New York City Health Atlas

Injury ER Visits

Compare This Metric

Description

Number of emergency room visits for injuries, poisonings, or accidents.


Calculation

Number of ER visits for injuries per 1,000 population.


Source

Statewide Planning and Research Cooperative System (SPARCS) Outpatient Data, 2011-2013.


Years of Data

2011-2013


Additional Resources

City Wide Average

76.0

Census Tract 1004200 Average

27.9

Averages

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76.0 City-Wide
65.8 Manhattan
27.9 Tract

Census Tract 1004200

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Injury ER Visit Rate Population (2011-2013)
All 27.9 13,818

Sex

Female 30.7 7,699
Male 38.0 6,102

Race/Ethnicity

Asian/Pacific Islander 8.1 2,599
Black 132.5 483
Hispanic 120.4 731
White 21.1 9,222

Age

0-14 years 127.2 448
15-24 years 9.8 6,112
25-34 years 19.0 3,110
35-44 years 35.4 1,555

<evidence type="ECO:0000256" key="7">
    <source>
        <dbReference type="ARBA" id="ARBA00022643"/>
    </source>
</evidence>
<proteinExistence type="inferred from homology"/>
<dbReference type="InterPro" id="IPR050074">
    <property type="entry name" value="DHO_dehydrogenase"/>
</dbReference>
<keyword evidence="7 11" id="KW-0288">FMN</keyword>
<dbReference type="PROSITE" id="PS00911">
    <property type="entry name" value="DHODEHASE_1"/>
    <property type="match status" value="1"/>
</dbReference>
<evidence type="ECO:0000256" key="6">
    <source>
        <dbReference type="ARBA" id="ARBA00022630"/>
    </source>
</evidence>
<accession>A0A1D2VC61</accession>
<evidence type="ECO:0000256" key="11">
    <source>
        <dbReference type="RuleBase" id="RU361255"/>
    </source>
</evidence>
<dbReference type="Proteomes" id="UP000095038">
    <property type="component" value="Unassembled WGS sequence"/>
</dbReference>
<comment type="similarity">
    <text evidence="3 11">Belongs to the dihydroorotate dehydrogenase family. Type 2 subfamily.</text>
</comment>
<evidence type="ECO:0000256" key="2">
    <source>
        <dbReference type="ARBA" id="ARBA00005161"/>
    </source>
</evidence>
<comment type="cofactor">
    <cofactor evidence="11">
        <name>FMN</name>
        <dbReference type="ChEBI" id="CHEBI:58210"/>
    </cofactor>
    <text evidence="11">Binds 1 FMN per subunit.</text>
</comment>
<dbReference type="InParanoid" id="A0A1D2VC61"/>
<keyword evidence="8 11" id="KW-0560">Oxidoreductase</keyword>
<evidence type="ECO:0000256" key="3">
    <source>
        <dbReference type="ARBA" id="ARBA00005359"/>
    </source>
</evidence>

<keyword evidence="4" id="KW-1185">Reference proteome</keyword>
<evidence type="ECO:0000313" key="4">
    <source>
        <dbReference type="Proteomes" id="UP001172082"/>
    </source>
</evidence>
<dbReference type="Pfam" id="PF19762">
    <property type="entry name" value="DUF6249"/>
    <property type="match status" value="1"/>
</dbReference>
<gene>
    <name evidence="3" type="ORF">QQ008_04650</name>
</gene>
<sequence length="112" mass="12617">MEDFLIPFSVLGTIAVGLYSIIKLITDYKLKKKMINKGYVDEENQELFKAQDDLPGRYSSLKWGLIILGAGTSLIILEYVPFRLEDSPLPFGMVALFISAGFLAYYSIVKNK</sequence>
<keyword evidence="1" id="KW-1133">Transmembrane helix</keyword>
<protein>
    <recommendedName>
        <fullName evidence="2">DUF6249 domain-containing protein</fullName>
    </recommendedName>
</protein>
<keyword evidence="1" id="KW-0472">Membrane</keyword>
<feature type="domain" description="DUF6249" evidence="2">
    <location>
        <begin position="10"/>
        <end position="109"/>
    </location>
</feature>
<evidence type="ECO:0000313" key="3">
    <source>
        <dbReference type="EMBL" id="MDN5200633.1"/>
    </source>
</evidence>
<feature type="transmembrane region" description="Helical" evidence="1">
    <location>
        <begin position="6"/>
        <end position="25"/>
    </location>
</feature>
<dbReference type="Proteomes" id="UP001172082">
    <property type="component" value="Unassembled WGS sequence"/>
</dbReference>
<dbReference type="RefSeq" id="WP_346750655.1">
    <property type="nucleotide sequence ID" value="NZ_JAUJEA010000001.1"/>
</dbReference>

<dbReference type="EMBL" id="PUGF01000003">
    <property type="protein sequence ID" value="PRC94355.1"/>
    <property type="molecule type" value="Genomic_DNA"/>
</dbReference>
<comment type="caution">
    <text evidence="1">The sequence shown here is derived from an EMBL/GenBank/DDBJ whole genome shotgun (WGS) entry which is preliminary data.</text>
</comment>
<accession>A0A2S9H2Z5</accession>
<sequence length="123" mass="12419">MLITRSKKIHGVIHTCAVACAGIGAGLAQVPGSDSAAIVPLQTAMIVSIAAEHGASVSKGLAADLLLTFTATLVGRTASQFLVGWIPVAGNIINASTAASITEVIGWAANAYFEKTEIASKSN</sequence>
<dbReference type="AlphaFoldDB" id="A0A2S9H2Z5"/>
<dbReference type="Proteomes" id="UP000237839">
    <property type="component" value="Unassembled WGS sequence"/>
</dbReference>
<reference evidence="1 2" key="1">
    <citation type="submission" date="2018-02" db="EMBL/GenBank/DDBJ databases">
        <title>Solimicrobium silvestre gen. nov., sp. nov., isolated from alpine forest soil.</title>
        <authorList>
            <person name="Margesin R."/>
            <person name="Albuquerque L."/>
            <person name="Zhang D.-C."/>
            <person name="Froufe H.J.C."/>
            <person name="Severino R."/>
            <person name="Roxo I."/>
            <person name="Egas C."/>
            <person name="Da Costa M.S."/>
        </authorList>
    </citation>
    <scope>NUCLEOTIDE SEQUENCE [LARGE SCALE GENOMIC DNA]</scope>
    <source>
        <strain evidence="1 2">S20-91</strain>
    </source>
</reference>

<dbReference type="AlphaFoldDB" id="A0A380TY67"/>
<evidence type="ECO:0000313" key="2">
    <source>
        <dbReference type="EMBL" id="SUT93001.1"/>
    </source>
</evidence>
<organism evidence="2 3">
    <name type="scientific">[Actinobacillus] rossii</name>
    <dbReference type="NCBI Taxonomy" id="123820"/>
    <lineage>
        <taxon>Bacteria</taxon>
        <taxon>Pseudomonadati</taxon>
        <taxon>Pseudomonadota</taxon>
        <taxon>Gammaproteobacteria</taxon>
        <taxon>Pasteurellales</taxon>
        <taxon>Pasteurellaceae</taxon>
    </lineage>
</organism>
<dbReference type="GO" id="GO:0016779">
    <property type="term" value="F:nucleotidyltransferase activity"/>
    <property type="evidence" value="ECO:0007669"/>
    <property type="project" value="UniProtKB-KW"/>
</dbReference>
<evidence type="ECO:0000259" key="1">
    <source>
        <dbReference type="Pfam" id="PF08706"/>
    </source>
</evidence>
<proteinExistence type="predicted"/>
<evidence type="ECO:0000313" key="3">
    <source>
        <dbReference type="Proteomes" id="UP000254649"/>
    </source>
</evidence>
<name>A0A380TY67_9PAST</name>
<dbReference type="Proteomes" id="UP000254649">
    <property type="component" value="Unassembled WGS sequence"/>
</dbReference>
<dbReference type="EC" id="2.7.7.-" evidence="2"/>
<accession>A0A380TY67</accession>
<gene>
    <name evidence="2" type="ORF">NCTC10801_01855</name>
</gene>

45-54 years 59.0 1,203
55-64 years 45.9 894
65-74 years 71.4 196
75+ years 100.0 280
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Correlation Is Not Causation

In statistics, correlation is a measure of association between two numeric variables. The strength of correlation between two variables is represented by the correlation coefficient, represented by the abbreviation r. Correlation coefficients range between -1 to 1.

Though the correlation coefficient indicates the strength of an association, it does not provide information about whether the change in one variable is caused by the other.

For example, if the correlation between adult smoking prevalence and child poverty is 0.7—a strong correlation—we cannot say either that adult smoking causes child poverty or, inversely, that child poverty causes smoking. We only know that as one of these variables increases, the other tends to increases.